Clifton Strengths Finder Lisa Cummings [30:39]
No, it sounds beautiful. It actually is making me think about as you were talking about the bumblebees and the butterflies, I was thinking about how, when I’m out on a hike, I do notice all those things. And I’ll I’ll hit my husband and be like, Oh my gosh, look at that, look at that. But then you wouldn’t be in your own garden going, Oh, look at that. Look at that, but you show it. And the the idea of always filling the time versus just letting it be there’s an infinite amount of stuff that we could fill it with. So I could always listen to another podcast, I could always turn on more news. And it’s interesting when you get another. Another stimulus. Like for example, one of the things I noticed no matter what gym I go to, they love having on a radio and a TV and another one, they have three sound sources all at once it kind of scrambles my head. And I don’t watch TV. And it’s the only time I ever get exposed to what the current news is. And I see it I just instantly feel the stress about how they’re presenting the world. And I think Well, I’ve created my own bubble, I live on 30 acres in the middle of the woods, and with no one telling me what life is. So I’m creating it until I walk into that little microcosm, and I watch the news and I go, oh, now they’re telling me this is what the world is. And it really changes your view. So I get this keen awareness of how susceptible you are to the things you allow yourself to be exposed to, and what you just said about the intuition and how it you start to be able to tune in what you were otherwise tuning out or blocking out. I think that’s really key I’m going to I’m going to take away from this show that as my driver to allow myself to stop feeding inputs in because maybe the input is the beauty of nature, maybe the input is the creativity and the mind that can flow once you give us some space to relax, and thanks. So thank you for that. I think it’s beautiful.

David Ralph [32:30]
No, it’s a powerful way to be and because one of the things as well with it all was I I I became aware that I was overthinking is the only way that I can describe it, that my brain was always thinking about something. And most of the time it was business or sales funnels or whatever, I didn’t have any time to just be quiet. So even when I was resting, I was still working in my head. And that took me months to actually slow down on to the point now that sometimes I think I’m not even thinking, you know, it’s just like a black hole we’re going on. But suddenly the good ideas come flying in. And I think oh, yeah, I should do that. Which I don’t think I had before. I was too busy thinking of stuff, where I wasn’t allowing the subconscious to actually work it out on me. You know, it’s like Einstein used to do, he couldn’t solve something, he’d walk away and play the violin. And he’d come back two or three hours later with the answer because he allowed us to separate ourselves from the business.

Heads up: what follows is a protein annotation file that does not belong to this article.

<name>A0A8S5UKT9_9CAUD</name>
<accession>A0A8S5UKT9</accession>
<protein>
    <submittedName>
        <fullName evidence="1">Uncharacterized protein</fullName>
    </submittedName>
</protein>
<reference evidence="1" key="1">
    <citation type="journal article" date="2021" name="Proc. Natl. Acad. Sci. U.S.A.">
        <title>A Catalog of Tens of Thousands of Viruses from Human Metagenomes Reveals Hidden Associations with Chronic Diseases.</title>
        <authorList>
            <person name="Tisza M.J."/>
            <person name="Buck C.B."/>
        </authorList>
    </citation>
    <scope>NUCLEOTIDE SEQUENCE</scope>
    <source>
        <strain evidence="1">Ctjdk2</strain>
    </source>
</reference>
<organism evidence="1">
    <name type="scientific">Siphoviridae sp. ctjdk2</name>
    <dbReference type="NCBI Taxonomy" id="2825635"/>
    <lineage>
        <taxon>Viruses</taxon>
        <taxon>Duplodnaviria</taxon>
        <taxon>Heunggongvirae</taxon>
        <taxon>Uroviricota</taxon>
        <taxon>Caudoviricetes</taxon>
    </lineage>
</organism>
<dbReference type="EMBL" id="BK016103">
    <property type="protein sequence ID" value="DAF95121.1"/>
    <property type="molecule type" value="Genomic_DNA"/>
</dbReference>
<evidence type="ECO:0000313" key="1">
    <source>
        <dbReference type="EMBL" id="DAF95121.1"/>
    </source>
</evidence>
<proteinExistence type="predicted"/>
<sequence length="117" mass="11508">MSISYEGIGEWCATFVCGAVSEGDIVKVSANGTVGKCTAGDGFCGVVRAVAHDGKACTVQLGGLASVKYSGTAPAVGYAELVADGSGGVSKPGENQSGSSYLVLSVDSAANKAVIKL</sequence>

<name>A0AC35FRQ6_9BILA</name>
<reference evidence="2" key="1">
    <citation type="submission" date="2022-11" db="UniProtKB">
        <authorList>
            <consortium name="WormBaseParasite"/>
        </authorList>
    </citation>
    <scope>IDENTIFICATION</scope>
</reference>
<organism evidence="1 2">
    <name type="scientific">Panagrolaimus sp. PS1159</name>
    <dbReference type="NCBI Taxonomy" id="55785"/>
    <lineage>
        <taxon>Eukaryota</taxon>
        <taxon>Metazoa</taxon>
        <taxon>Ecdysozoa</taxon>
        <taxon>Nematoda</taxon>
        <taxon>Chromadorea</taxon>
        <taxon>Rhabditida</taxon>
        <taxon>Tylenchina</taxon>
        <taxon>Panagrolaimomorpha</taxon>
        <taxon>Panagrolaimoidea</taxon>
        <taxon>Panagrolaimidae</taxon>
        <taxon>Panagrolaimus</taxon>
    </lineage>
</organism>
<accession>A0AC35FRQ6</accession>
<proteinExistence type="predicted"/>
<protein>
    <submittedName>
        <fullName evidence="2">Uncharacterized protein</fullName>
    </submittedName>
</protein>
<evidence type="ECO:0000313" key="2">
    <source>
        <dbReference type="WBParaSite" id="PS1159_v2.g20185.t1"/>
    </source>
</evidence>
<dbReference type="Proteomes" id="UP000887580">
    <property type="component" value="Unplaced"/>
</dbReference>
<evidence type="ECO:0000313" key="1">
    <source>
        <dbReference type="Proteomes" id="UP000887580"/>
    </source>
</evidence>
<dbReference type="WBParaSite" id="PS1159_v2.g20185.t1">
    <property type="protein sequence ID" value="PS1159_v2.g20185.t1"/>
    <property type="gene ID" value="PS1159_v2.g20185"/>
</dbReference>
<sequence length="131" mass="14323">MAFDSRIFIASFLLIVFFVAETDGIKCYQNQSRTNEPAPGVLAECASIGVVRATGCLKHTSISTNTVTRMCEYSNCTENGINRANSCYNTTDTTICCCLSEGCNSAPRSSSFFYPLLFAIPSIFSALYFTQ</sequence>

Clifton Strengths Finder Lisa Cummings [33:33]
Mm hmm. You know, it’s interesting, what you’re making me think of, with your futuristic talent being number one, it’s categorised as a thinking theme. And I could see that one, it’s acting as your troublemaker talent, it’s always like, we have to get ahead, we have to keep we have to keep going, keep going, keep going. Because I see all of these things coming on the horizon. And in order to hit this goal, you need to hit this one, and you need to get this and go. And it can be the monkey mind that will not stop. But if now you’ve tapped into another way to honour the talent by saying, hey, look, I also realised if I don’t get my mind as many inputs, it will think of the brilliant things that will build a future life that I actually want more. Now you’ve seen the other side. So you have to the devil and the angel on your shoulder have different ways you could apply the futuristic theme. So it’s cool that you’ve been able to see the new way, because it probably feels a lot better to your soul and your body than the one that was like let’s go Let’s go. Let’s go. We’re always behind.

David Ralph [34:35]
Yeah, it does. And as you were talking about walking in nature, you know, I think there’s not a person on this earth that doesn’t feel better. Walking through some woods or walking across the meadow. I just can’t fathom how you don’t feel good with that. And more often than not, we don’t do it, but we know that it makes us feel good. And it doesn’t take a lot to make ourselves feel really good bye. Thinking away from a computer away from a tablet away from whatever. It’s just, it’s there already to make us feel good, where we only have to sit by a river and put our hands in and build a stream going past its bare ready to recharge us. But we just kind of ignore it. And I think I ignored it for years. There’s a place near me Lee so called Hadley castle. And Henry the Eighth, used to have it as he’s kind of out of London place. And it’s a bit of a relic, but it’s right up on a mountain. And you can see over the River Thames and you can sort of see all the distance, it’s about five minute walk from my house. And I’ve always said that when I die, I want to be scattered there. Because when I go up there, I’ve always been happy. When I was a kid, we used to go there. And my mum and dad didn’t take as many places. But I used to take us to Hadley council because it was free. And we would fly a kite and we kick up well around. And then I used to take my kids when they were little. And it’s just a freedom. And it gives you that ability to look at the horizon and being if I went there, where would I go is like the adventure point of life. But you can go in any direction and see something incredible. And I know it’s great for me. I don’t go there very often. You know, I should go there because it lights me up.